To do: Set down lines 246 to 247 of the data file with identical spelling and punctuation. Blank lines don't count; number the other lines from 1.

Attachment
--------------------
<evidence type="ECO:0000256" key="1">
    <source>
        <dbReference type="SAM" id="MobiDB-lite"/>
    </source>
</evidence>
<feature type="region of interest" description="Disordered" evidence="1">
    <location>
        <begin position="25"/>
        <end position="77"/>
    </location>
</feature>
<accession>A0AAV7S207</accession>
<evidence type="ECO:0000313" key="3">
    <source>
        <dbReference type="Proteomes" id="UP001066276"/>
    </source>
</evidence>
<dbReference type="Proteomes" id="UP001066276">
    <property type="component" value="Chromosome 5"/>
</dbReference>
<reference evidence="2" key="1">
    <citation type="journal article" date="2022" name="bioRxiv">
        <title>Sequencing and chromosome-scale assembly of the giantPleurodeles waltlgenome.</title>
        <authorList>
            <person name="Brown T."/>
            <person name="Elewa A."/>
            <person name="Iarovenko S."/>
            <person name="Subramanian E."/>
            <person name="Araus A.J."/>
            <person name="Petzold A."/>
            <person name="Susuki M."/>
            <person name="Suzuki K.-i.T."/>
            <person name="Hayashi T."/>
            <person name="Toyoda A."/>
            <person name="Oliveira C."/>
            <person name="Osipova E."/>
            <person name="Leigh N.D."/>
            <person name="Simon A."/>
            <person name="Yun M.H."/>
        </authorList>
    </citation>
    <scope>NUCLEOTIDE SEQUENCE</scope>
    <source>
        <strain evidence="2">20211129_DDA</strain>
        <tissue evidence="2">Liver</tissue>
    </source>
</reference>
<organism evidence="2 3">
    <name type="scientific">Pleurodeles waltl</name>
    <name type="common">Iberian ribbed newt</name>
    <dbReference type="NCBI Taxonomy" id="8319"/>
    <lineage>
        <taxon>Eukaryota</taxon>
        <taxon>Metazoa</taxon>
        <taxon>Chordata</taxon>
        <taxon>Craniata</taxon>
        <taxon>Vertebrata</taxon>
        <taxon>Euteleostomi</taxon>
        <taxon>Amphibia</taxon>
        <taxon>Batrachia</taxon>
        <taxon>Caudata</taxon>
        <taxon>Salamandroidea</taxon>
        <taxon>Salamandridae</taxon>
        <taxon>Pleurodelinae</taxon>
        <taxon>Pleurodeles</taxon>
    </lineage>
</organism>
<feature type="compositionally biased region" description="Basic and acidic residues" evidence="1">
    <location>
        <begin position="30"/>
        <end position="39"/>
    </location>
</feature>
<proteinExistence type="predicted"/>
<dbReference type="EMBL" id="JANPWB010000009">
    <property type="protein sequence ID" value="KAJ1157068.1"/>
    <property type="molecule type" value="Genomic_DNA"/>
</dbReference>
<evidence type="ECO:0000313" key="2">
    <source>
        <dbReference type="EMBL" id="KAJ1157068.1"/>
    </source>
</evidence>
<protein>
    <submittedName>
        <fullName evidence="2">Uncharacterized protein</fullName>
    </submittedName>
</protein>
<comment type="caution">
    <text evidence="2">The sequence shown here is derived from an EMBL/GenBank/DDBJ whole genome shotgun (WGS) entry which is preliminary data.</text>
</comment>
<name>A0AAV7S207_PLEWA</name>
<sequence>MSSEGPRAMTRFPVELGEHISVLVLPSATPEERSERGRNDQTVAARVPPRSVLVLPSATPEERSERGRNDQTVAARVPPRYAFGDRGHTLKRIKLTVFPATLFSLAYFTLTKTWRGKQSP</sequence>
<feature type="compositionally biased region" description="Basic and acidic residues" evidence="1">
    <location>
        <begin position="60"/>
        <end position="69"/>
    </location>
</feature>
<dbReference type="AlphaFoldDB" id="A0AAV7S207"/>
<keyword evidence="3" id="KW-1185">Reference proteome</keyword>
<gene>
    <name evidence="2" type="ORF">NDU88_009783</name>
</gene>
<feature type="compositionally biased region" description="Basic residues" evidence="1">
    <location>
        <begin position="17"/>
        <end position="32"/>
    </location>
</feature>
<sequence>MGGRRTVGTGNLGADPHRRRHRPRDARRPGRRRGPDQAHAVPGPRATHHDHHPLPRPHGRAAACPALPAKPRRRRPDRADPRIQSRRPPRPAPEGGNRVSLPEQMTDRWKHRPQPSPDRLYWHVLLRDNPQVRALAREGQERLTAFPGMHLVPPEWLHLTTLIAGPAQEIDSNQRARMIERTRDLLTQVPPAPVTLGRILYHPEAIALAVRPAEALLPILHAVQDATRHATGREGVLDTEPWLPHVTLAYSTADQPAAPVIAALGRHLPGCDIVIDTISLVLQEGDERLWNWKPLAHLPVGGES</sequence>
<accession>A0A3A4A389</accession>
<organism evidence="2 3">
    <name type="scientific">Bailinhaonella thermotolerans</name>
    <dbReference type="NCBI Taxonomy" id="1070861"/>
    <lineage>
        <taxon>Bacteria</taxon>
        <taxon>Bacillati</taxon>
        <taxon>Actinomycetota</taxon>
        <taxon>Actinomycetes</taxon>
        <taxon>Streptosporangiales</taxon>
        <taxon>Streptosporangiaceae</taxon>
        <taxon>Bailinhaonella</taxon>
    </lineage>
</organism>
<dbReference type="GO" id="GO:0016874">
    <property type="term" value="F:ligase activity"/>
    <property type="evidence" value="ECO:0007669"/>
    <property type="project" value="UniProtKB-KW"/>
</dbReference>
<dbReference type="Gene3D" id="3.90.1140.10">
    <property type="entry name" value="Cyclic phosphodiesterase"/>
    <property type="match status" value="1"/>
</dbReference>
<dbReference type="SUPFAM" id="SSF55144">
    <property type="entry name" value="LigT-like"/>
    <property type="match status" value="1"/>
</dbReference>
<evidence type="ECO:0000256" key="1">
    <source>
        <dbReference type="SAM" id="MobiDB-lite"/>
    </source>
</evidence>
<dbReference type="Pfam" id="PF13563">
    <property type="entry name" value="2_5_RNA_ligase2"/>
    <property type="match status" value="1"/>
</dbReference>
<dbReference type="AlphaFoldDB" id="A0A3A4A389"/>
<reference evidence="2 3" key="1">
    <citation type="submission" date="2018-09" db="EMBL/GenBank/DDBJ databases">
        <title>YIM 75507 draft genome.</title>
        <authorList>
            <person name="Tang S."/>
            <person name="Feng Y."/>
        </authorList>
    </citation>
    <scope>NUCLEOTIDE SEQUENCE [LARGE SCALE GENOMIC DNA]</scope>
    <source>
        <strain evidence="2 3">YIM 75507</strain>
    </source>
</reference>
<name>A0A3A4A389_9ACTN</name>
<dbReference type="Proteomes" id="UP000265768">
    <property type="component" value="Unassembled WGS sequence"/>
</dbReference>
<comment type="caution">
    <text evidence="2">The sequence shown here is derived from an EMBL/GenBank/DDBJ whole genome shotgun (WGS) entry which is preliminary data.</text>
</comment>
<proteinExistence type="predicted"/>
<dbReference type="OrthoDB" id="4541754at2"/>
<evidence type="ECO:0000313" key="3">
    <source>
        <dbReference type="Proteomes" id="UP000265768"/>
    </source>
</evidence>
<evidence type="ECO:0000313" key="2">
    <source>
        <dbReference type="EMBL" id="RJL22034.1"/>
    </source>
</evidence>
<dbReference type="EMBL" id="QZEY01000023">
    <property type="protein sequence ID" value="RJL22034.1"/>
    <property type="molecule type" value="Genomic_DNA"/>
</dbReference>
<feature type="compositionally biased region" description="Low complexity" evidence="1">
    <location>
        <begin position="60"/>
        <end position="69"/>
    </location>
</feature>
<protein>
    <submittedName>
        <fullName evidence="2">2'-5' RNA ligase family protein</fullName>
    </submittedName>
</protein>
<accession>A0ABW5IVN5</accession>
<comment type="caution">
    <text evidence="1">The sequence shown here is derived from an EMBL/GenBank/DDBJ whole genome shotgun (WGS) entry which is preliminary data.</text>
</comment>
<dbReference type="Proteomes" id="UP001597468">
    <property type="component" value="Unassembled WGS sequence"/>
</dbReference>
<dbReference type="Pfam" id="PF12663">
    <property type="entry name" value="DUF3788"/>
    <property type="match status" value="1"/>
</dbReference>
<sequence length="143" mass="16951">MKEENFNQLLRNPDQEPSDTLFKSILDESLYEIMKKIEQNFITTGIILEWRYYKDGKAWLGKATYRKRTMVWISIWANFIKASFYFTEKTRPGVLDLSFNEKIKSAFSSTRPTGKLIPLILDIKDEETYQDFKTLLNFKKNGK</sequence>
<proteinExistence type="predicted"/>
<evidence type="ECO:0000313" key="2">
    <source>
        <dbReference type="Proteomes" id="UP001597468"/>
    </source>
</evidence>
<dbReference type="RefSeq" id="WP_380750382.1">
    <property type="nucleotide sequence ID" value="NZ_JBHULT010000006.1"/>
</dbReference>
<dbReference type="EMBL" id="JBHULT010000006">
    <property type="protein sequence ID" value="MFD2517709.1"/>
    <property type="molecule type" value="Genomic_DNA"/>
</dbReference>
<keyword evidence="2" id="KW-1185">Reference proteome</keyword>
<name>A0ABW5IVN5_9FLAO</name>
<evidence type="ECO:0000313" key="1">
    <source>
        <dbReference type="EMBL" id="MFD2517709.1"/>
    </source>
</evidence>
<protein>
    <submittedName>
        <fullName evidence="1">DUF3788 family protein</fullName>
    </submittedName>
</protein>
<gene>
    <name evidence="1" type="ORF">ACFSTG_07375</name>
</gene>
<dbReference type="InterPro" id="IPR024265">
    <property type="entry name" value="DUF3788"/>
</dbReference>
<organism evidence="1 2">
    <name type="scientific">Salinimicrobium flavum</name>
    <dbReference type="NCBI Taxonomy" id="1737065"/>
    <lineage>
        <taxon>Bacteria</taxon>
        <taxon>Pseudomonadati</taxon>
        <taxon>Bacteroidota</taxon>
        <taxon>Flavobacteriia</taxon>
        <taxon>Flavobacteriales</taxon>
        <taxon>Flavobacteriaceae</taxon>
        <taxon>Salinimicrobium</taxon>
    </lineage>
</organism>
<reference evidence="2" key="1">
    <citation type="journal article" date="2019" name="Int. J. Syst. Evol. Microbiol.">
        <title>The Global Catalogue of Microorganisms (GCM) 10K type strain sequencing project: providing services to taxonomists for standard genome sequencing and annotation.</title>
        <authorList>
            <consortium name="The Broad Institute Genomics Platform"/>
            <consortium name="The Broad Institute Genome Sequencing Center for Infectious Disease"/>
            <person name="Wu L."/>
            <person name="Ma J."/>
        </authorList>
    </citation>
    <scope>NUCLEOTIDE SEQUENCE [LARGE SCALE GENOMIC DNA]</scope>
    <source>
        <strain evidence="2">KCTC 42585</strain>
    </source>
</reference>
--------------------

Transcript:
        <taxon>Flavobacteriia</taxon>
        <taxon>Flavobacteriales</taxon>